The WG will design a protocol that combines the benefits of bridges
and routers in a way that will co-exist with existing hosts, IP routers
and bridges. The design must support both IPv4 and IPv6

The working group will not work any layer 3 aspects except to provide
- Possible optimizations for ARP and ND packets (not always flooded
- Being able to carry IP broadcast and multicast packets (which might
  just fall out from supporting L2 multicast)
- Defining the L3 operations needed to interconnect different L2

The work consists of several, separable pieces:
- Defining the requirement on the routing protocol(s), and select one
  or more routing protocols. The detailed specification of the
  extensions to a particular routing protocol will be left as an
  action item for the specific routing protocol WG.
- Defining what information must be carried in an encapsulation header
  for data packets, and how to map that information to various link
  types (e.g., IEEE LAN, Fibrechannel, MPLS)
- Defining how address resolution (ARP and Neighbor Discovery) is
  performed, taking into account the desire to be compatible with
  Secure Neighbor Discovery.
- Defining how the solution extends to the case when multiple layer 2
  technologies, that have different address format/length, are

Goals and Milestones:

No Current Internet-Drafts

No Request For Comments

Current Meeting Report

BoF Chair Erik Nordmark <erik.nordmark@sun.com>

1. Welcome and Administrivia, Erik Nordmark

Scribe: Donald Eastlake, ...

2. Problem statement discussion, Erik Nordmark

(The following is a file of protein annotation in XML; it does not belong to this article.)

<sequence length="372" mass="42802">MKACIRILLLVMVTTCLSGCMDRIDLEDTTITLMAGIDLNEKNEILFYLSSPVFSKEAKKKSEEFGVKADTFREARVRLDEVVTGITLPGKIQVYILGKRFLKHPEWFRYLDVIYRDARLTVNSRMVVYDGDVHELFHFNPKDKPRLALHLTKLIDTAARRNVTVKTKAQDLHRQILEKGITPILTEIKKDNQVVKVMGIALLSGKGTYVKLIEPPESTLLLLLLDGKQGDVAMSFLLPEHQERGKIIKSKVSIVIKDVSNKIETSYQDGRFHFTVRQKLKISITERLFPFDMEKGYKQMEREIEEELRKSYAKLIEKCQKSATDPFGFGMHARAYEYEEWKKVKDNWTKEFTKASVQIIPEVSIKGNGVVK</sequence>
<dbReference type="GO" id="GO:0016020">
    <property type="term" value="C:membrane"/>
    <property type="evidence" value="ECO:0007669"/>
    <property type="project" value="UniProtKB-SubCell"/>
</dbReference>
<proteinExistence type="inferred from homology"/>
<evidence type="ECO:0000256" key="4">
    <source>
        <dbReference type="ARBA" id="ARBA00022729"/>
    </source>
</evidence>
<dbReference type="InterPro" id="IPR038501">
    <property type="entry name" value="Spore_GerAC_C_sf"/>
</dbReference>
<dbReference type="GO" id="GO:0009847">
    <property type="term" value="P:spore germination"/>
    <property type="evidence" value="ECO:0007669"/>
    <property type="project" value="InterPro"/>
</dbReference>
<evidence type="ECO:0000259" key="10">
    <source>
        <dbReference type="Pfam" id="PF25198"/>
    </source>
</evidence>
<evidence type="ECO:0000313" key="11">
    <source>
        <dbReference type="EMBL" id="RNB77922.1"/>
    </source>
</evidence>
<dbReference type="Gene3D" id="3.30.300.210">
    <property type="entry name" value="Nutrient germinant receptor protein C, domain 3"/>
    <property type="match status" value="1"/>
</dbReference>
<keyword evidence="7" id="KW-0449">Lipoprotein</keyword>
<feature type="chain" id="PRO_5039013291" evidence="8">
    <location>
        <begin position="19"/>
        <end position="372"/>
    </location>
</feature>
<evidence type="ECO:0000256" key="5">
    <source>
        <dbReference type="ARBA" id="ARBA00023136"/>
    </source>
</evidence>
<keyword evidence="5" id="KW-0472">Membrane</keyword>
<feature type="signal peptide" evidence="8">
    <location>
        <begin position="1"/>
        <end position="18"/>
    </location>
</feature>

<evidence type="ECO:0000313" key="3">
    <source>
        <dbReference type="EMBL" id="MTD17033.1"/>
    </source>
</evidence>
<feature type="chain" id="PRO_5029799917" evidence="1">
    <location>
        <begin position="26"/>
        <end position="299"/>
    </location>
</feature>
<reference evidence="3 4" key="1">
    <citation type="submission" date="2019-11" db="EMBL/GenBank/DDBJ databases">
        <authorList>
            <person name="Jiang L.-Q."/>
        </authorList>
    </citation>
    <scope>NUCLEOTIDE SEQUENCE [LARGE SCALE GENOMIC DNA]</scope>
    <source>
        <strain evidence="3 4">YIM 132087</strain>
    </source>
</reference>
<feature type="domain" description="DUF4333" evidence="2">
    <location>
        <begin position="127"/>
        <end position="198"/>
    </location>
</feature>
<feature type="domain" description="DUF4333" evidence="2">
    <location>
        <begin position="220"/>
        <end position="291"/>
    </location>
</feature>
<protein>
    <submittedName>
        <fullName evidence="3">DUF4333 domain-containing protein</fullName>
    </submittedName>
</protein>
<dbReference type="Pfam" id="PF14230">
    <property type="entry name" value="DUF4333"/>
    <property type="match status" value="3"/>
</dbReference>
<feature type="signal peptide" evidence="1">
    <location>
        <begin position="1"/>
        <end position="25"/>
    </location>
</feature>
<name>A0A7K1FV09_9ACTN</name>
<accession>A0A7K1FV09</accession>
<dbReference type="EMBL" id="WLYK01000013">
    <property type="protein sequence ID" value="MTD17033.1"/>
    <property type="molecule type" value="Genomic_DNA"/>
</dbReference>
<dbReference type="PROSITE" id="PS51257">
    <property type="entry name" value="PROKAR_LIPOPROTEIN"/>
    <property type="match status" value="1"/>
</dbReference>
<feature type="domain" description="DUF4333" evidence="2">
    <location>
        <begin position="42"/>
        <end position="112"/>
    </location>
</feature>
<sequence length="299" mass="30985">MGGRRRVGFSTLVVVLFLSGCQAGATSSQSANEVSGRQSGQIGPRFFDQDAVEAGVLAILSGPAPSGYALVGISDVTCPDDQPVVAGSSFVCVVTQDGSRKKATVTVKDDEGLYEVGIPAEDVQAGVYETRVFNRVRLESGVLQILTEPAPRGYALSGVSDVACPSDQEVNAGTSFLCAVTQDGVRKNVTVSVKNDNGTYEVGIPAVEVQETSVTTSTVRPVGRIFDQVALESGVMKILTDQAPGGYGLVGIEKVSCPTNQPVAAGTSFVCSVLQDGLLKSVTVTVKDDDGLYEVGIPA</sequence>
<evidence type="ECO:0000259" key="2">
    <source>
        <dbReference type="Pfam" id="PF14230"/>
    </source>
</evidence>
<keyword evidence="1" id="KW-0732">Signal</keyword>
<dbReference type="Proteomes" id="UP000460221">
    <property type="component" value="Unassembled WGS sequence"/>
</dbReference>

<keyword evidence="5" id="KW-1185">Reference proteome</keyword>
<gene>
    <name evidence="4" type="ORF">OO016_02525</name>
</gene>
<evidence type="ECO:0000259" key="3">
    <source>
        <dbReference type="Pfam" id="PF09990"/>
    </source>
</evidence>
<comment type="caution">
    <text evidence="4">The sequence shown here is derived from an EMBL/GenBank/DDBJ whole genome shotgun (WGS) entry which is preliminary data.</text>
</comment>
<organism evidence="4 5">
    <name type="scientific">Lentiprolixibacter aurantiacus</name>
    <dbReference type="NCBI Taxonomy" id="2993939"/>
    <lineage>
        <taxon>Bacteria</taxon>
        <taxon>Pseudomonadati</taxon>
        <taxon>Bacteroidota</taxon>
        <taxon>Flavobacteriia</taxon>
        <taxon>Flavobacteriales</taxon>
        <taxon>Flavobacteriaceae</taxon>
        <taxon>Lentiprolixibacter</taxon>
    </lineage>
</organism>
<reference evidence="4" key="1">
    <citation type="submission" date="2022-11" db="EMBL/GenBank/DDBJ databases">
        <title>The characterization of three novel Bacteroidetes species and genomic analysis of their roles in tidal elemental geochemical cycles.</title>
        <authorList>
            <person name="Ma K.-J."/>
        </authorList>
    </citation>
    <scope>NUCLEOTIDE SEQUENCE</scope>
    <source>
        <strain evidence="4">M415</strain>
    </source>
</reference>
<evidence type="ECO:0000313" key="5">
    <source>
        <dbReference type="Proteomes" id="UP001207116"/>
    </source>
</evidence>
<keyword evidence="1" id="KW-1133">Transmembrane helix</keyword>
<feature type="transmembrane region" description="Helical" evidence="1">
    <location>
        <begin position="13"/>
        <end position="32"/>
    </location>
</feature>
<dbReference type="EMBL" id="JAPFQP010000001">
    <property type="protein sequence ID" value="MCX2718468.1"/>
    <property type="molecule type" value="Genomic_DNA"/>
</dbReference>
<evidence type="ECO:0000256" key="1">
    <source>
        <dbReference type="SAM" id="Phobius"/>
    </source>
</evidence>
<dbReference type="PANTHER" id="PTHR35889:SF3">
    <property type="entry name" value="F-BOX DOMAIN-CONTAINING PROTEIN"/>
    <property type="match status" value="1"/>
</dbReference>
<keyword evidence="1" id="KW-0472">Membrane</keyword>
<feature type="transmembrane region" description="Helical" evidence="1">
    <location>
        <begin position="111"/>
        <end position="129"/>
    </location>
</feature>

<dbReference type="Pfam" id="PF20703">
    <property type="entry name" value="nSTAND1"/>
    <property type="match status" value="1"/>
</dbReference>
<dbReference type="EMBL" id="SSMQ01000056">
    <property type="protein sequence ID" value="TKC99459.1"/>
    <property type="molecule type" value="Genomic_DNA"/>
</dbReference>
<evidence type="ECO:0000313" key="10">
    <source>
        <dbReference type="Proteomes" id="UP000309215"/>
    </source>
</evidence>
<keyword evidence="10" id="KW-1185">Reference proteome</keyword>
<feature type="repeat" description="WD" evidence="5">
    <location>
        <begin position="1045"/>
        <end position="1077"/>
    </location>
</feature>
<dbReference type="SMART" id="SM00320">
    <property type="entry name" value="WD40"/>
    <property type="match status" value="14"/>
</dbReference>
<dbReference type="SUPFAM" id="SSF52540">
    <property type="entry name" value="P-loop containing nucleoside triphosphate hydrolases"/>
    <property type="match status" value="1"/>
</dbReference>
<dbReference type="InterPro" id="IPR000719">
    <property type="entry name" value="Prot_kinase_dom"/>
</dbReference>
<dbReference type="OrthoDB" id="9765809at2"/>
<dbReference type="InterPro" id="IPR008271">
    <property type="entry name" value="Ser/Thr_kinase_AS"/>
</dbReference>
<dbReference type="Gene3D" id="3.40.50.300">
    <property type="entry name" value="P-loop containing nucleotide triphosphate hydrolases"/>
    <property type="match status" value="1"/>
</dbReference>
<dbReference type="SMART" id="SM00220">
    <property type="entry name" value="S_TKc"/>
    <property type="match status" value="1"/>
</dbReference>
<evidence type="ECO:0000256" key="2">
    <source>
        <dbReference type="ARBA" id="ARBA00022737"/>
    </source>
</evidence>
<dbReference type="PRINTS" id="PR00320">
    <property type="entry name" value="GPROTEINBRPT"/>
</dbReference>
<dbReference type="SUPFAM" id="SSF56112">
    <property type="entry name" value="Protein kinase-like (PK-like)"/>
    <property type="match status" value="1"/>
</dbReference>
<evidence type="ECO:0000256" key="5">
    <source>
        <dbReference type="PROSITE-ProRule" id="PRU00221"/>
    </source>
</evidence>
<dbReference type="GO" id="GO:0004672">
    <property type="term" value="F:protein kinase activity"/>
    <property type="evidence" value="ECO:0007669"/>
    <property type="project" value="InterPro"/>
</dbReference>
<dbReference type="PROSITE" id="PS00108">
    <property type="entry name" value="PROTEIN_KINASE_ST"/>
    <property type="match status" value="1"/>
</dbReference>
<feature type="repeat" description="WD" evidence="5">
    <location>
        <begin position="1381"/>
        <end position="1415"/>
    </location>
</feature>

Including the "service" that a cloud of hybrid devices will provide, whether it is equivalent to IEEE 802.1D devices, or handles IP packets differently.
When is it ok to reorder packets? MTU considerations?

L2 solutions have many benefits. Will use IEEE 802 networks as an example but can apply to Fibrechannel, MPLS, etc.
We also have L3 technology which may provide benefits in terms of robustness, etc.
There is a desire to combine the above to create best of both worlds for a LAN (where a LAN is approximately a broadcast domain). Motivations: better robustness, better aggregate bandwidth than L2 bridges, better latency, user of shortest path, ability to interconnect different L2 types?, bigger LANs?

zero configuration,
hosts can move without changing IP address,
use best pair-wise paths and be able to load split,
maybe optimise ARP / ND (don't always flood), secure ND,
hop count to reduce damage from loops,
multiple external attachment point support,
no delay for new host attachment,
support for multicast,
to be no less secure than existing bridges,
no changes to hosts, routers, or L2 bridges,
support non-IP protocols,
handle IPv4&6,
maybe interconnect different L2 technologies.
There are lots of questions about mobility, which goals are high level, etc.
LAN Service is:
broadcast domain,
small probability of reordering and duplication (basically only when topology changes),
MTU (most LANs have uniform MTUs).
Question of fitting L2 info into current size caches...
Q: What about wireless?
Nordmark: TRILL is independent of whether links are wireless.